I wonder how many of us can come up with at least one name of a person who bullied us when we were growing up. I honestly don’t really remember, but I know that’s not the case for some, and you may be regretting reading this post because it’s bring up some bad memories for you. Please trust me on this, and keep reading.
I think that one of my biggest problems in dealing with my student loan situation is that I feel like the banks are just huge bullies that I cannot defeat on my own. Based upon some things that I went through in life, nothing irritates me more than the sense I get when someone else is trying to control or pressure me into doing something that I don’t want to do. Or maybe I need to do it, but he or she wants to dictate all of the details as to how I go about it.
You may say that I have a rebellious nature, but I disagree. Once you’ve had your control taken from you, I guarantee that you’ll do almost anything to ensure that it never happens again. Anyway, the reason I bring this topic up is because I recently learned that one of my friend’s kids is being bullied, and I cannot express how emotional I am over it.
It amazes me that so many people are still dealing with a bully, and how big the problem is. I wrote about bullying in my novel, Rage. I wrote about it from two perspectives: one doing the bullying, and the other suffering from it. Often times, like in the book, people tend to bully because they’re not secure in who they are. I used to not believe it, but now I do. Why else would someone feel the need to belittle, control, mock, abuse, or pressure another human being?
For those who are bullied, like in my life and in the book, I found myself almost duped by the other person. You just don’t expect the people you know to do horrible things. That’s almost a direct quote out of my second novel, Resolve. We want to believe that most people will do the right thing most of the time, and that their motives are good. It’s hard to believe in that sometimes, especially when we see and deal with the opposite.
Some of the biggest bullies of all time are the ones involved in organized crime, like the notorious Mafia. I have always been fascinated by the Mafia and I even took an organized crime course in college. For someone who prefers to stand up to bullies, why would I be interested in learning about very powerful ones? After researching and writing about organized crime, I think my fascination is caused by the fact that these families maintained such incredible power for long periods of time. Organized crime still happens today, whether you want to believe it or not. How does that happen? No one stands up to them. Of course, most of the bullies that we deal with won’t hunt us down and kill us for not following through on some demand, but sometimes we do. Why do we wait so long to do the right thing? Do we believe that the person will change? Or are we so used to being mistreated that we don’t notice the difference?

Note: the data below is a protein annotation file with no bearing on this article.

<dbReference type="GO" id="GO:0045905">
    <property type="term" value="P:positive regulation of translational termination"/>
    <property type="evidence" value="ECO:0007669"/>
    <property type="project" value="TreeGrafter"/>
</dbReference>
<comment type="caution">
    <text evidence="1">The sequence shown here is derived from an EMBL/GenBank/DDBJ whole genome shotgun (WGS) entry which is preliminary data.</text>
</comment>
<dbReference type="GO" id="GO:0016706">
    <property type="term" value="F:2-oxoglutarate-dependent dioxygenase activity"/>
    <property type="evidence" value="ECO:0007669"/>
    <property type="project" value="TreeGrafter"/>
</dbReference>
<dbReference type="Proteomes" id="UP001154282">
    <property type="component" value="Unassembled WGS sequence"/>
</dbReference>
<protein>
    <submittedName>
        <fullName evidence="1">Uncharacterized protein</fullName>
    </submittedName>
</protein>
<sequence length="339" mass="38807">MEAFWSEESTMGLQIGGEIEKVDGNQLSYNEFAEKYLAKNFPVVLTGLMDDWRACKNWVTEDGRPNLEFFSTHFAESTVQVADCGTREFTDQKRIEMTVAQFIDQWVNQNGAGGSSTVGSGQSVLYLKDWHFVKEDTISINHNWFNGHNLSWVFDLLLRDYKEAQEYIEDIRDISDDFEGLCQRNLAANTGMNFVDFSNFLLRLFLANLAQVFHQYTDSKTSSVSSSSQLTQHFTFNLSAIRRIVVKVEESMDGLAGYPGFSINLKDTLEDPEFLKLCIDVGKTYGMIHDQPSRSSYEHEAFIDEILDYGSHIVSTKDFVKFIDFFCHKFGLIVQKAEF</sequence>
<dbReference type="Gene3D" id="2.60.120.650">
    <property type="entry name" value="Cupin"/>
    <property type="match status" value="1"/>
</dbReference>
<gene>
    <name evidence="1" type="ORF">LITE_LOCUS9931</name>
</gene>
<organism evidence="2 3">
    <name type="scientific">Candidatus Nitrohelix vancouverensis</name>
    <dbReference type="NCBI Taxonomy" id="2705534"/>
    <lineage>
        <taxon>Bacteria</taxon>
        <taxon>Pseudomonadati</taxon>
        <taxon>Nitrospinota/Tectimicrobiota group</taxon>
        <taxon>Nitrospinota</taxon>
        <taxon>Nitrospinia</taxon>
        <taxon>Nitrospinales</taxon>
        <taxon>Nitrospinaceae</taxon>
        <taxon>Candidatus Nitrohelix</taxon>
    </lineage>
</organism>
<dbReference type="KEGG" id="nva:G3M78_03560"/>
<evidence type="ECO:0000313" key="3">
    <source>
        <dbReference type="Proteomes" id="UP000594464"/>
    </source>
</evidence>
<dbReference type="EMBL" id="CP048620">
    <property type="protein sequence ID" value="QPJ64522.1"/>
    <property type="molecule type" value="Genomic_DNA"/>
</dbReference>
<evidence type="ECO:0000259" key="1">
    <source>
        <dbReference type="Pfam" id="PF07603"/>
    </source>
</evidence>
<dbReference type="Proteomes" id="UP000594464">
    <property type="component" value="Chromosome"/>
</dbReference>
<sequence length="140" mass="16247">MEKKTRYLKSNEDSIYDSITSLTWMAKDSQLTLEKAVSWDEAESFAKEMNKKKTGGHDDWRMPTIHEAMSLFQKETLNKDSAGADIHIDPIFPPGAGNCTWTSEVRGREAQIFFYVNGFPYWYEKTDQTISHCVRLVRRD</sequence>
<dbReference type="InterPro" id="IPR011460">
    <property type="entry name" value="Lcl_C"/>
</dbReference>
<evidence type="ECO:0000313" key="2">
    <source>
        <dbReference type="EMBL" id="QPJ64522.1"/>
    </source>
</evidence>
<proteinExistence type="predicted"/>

I’m not comfortable with these questions, and I’ve often asked them myself. I used to ask them over and over after I got away from the guy who raped me. How did I let it happen? Why didn’t I do this or that? But, those just lead to answers that sound like I’m defending myself. It’s not our fault that other people are so starved of love and self-esteem that they have to take it out on others. Those who bully are often dealing with many of the issues that you and I face, but something happens to them that’s different. There are those who suffer but get help to learn about what happened, to heal, and move on. Then there are those who suffer but instead of going down the healthy route, they select the selfish one . . . the one that encourages them to treat others poorly because that’s how they were treated. I’m not sure where or when that route shows up, but I do know that we are responsible for how we treat others no matter how badly we’ve been treated.
If you’ve been a victim of bullying, whether it was from a violent trauma or relationship or from someone on the school bus or a boss or coworker, I pray that you are able to find healing and know that you’re not alone. Find the courage to believe in and love yourself, accept that you deserve to be treated better, and be patient with the healing process. It takes time to heal from and forgive such personal offenses, but I promise you that it’s worth it. You can be set free from either the cycle of abuse, bullying, or the hurt that others caused you, and I can proclaim it because I’ve experienced that freedom. If you are the one who has done the bullying, it’s not too late! You can read more about my journey and how I overcame my bully in my novel, Rage. (You can get your copy just by clicking on one of the links on the right side of the page.)